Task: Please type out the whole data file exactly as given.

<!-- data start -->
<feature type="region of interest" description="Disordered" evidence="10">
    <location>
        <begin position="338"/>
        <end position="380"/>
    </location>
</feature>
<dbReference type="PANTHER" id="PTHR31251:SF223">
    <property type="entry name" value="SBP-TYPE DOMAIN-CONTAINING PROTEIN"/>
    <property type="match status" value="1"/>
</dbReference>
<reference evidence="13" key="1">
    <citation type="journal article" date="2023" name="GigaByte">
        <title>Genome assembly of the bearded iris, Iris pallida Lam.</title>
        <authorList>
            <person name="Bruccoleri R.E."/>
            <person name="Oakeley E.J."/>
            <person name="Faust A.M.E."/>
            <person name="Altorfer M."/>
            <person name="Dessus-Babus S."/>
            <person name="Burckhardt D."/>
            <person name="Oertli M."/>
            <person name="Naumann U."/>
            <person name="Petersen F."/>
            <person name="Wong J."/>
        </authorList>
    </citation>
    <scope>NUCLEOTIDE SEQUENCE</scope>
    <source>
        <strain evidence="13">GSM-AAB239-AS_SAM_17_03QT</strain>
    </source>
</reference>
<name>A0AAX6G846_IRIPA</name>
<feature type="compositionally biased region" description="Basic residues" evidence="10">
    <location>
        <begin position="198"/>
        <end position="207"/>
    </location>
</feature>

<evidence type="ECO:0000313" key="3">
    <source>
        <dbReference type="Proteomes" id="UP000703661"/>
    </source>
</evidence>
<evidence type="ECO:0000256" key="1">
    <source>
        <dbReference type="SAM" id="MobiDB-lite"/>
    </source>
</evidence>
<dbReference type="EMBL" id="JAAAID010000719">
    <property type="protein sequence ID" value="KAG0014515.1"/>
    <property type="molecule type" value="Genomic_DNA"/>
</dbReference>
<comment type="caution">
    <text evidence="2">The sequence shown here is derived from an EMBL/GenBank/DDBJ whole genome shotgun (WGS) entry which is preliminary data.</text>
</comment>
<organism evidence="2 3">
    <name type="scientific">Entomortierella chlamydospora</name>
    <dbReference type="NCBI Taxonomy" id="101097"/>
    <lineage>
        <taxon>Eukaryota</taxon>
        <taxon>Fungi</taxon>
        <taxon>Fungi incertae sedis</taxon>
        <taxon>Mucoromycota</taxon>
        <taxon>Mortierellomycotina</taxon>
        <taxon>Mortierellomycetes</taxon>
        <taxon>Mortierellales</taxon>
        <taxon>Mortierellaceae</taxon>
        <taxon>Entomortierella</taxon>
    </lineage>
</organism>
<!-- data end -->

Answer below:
<feature type="region of interest" description="Disordered" evidence="10">
    <location>
        <begin position="338"/>
        <end position="380"/>
    </location>
</feature>
<dbReference type="PANTHER" id="PTHR31251:SF223">
    <property type="entry name" value="SBP-TYPE DOMAIN-CONTAINING PROTEIN"/>
    <property type="match status" value="1"/>
</dbReference>
<reference evidence="13" key="1">
    <citation type="journal article" date="2023" name="GigaByte">
        <title>Genome assembly of the bearded iris, Iris pallida Lam.</title>
        <authorList>
            <person name="Bruccoleri R.E."/>
            <person name="Oakeley E.J."/>
            <person name="Faust A.M.E."/>
            <person name="Altorfer M."/>
            <person name="Dessus-Babus S."/>
            <person name="Burckhardt D."/>
            <person name="Oertli M."/>
            <person name="Naumann U."/>
            <person name="Petersen F."/>
            <person name="Wong J."/>
        </authorList>
    </citation>
    <scope>NUCLEOTIDE SEQUENCE</scope>
    <source>
        <strain evidence="13">GSM-AAB239-AS_SAM_17_03QT</strain>
    </source>
</reference>
<name>A0AAX6G846_IRIPA</name>
<feature type="compositionally biased region" description="Basic residues" evidence="10">
    <location>
        <begin position="198"/>
        <end position="207"/>
    </location>
</feature>

<evidence type="ECO:0000313" key="3">
    <source>
        <dbReference type="Proteomes" id="UP000703661"/>
    </source>
</evidence>
<evidence type="ECO:0000256" key="1">
    <source>
        <dbReference type="SAM" id="MobiDB-lite"/>
    </source>
</evidence>
<dbReference type="EMBL" id="JAAAID010000719">
    <property type="protein sequence ID" value="KAG0014515.1"/>
    <property type="molecule type" value="Genomic_DNA"/>
</dbReference>
<comment type="caution">
    <text evidence="2">The sequence shown here is derived from an EMBL/GenBank/DDBJ whole genome shotgun (WGS) entry which is preliminary data.</text>
</comment>
<organism evidence="2 3">
    <name type="scientific">Entomortierella chlamydospora</name>
    <dbReference type="NCBI Taxonomy" id="101097"/>
    <lineage>
        <taxon>Eukaryota</taxon>
        <taxon>Fungi</taxon>
        <taxon>Fungi incertae sedis</taxon>
        <taxon>Mucoromycota</taxon>
        <taxon>Mortierellomycotina</taxon>
        <taxon>Mortierellomycetes</taxon>
        <taxon>Mortierellales</taxon>
        <taxon>Mortierellaceae</taxon>
        <taxon>Entomortierella</taxon>
    </lineage>
</organism>